As with Erzgebirge and Noah's Arks, Maria and Dieter and I also have a collector's passion for early German squeak toys. Maria and Dieter tell me the fine early examples are extremely hard to find in Germany. It appears most were sent as export. The example above, part of Maria and Dieter's collection, dates to the Biedermeier period and was found here in the US. The handpainted background with its still vibrant colors is a dream! A real treasure!
This baby in cradle squeak toy is in both my collection and also Maria and Dieter's. My version is somewhat smaller than theirs. Old German sample books often picture toys like this made in three or more sizes. Original ribbon, lace and fabric. Ca. 1850.
Maria dates this unusual squeaker to 1830. Note the very good condition of the fabric covering the bellows in the center combining a cat's face on one side and a lion's face on the other. The lion's mouth is open to reveal a moveable tongue. Charming!
I recently acquired this rare Erzgebirge squeaker. We have never before seen Erzgebirge combined with the squeaker platform. The lady even has a carved nose -- which shows a higher level of craftsmanship.
Ca. 1900 papier-mache dog from Maria and Dieter's collection. Every kind of animal was incorporated on a squeak mechanism, and collectors love them!
Mr. Duck was recently delivered by UPS. Unfortunately, he arrived a little worse for the wear. A crushed box caused me concern, and when I went to unwrap him I could tell all was not well. One of the metal springs had been broken and substantially more paper torn on the squeaker platform. He's now residing at the UPS claims office waiting for a ruling on his future. What a shame for such a lovely piece to have been damaged. It's not like I can find another!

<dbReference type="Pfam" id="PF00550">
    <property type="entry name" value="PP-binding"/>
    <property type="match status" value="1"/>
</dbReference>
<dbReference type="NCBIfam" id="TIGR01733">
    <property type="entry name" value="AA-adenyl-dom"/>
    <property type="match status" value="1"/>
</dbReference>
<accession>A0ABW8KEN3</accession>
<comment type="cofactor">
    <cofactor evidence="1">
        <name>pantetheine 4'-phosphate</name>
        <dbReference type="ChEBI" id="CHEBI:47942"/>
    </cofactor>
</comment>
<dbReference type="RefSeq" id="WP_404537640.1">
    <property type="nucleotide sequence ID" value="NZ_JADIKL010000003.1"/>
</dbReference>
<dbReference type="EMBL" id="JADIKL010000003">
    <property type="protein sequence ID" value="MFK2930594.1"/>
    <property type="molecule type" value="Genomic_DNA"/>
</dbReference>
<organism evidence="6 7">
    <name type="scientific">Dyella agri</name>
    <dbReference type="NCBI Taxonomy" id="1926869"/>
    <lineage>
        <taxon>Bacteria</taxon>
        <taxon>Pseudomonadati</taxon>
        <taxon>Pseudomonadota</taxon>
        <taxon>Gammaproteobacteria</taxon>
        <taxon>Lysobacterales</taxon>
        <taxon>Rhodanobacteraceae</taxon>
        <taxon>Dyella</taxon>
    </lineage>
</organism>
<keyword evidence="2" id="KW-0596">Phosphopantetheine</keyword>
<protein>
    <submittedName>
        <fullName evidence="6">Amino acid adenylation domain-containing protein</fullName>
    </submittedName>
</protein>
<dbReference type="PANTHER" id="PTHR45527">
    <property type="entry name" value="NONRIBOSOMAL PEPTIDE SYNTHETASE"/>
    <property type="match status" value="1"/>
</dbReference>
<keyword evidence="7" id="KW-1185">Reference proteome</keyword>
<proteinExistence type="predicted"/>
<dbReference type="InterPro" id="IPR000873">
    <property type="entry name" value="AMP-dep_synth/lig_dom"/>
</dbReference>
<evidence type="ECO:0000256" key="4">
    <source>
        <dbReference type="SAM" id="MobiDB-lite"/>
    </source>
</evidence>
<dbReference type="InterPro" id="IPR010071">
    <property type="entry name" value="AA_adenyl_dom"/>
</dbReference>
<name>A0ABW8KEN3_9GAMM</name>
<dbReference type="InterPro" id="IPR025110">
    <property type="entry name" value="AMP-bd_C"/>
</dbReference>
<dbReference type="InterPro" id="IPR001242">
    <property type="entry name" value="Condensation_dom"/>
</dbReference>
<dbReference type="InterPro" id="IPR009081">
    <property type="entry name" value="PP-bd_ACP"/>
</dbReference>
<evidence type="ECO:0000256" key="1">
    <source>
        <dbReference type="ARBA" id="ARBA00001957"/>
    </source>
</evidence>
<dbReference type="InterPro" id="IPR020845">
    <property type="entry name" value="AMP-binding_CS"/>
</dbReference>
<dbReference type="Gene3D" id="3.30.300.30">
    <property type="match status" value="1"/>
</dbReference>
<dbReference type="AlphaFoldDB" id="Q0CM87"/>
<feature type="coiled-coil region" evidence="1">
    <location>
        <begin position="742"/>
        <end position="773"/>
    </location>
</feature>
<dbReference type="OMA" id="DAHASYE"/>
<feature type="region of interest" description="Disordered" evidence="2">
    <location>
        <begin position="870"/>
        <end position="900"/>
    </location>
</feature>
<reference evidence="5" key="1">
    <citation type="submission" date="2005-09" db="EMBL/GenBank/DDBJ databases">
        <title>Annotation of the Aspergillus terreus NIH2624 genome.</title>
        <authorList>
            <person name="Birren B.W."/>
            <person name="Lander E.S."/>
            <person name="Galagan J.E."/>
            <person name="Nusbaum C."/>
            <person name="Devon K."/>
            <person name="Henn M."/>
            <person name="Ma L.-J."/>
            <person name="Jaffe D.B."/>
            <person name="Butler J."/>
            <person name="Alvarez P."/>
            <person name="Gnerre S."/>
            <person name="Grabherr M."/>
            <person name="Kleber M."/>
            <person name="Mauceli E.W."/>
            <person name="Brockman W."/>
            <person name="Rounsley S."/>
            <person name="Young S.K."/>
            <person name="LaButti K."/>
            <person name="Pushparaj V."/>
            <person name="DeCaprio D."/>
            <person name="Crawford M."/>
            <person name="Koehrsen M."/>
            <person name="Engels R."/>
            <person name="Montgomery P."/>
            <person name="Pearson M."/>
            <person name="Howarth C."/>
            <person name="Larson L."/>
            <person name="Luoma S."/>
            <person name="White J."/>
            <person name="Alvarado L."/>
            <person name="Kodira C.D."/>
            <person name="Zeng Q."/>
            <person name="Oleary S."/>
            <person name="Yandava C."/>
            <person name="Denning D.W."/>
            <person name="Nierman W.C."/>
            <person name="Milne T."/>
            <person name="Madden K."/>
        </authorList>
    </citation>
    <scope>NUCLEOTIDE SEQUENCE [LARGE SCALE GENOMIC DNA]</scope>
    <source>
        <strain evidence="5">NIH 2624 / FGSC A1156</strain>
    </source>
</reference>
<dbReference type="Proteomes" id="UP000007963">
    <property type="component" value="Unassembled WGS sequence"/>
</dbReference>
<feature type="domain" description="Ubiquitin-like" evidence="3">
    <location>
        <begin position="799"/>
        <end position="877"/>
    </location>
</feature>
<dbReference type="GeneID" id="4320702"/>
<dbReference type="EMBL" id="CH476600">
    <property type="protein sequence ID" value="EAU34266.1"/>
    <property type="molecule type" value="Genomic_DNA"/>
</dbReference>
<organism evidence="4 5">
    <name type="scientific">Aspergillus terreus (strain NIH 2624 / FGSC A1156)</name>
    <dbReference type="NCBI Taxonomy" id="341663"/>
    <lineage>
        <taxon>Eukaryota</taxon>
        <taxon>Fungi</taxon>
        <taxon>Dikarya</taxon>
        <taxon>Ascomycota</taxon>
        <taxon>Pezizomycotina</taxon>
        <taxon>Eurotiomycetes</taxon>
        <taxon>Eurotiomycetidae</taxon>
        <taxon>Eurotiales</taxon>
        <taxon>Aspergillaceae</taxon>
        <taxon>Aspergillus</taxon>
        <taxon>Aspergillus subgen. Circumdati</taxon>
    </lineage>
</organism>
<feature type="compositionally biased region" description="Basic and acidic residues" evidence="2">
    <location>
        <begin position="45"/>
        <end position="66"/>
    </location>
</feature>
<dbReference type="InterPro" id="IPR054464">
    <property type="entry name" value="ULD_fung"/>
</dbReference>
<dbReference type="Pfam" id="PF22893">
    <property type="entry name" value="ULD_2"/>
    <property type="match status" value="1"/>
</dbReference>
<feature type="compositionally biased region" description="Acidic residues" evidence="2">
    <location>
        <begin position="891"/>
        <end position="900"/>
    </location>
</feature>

Although first produced in Germany in the 1820s-1830s, Noah's Arks from the Erzgebirge region of Germany first gained popularity here in the US around 1880-1890. They were "Sunday toys" to be played with by the children only on Sundays, as the ark came complete with Noah and his family and was a good way to teach Victorian children about Noah and how he took two of each animal on the ark he built to ride out the 40 days and 40 nights of rain. As you can imagine, back then only the wealthiest of Victorian households was able to afford an elaborate ark like this -- and to this day arks of this size with hundreds of animals command well into five figures in price range. Whether the ark is large (like this one above) or small, the price of an ark goes up according to the number of animals accompanying it. The ark above is a "deep-hulled" ark, also being more desirable (and more expensive) than the flat bottom arks, although today's collectors are crazy about them both.
The animals are all carved to scale to fit the particular ark they're made for. Giraffes for the largest of arks can be at tall as 5".
Animals have a wonderful folk art appeal.
This large ark comes with Noah and seven family members. The monkeys are particularly appealing, as are the insects which are found in especially large sets. Not pictured, but part of my set, are moths with delicate paper wings.
Nice example of a flat bottom ark in bright lavender and lilac colors with paper border. Roofs are generally grain-painted in red.
A smaller example of a flat-bottom ark 17" long with typical grain-painted roof.
This is one of many arks in Maria and Dieter's collection. Unpainted versions were, of course, cheaper to produce. For some reason, we rarely see these in the US. Most American collectors have never been exposed to the unpainted versions and, as a result, they are not properly appreciated here in the US as they are in Germany. A wonderful deep-hulled ark!!!!
A fabulous ark on two levels. It is unusual for there to be a door exposing the hull of the ark. This measures a whopping 30 1/2". Unfortunately, not many animals available. Finding animals later to complete an ark is always difficult; in this case probably virtually impossible due to the size of the ark and the scale of the animals that would be needed. Nonetheless, a beautiful example!
Welcome to Living Tastefully’s “Antique of the Week” page. Our love of antiques is reflected in every aspect of our everyday lives. We are passionate about collecting and also love functional antiques that can actually be used and not only admired. Hopefully we can inspire you to incorporate antiques in your home and your life to add charm and beauty to your surroundings.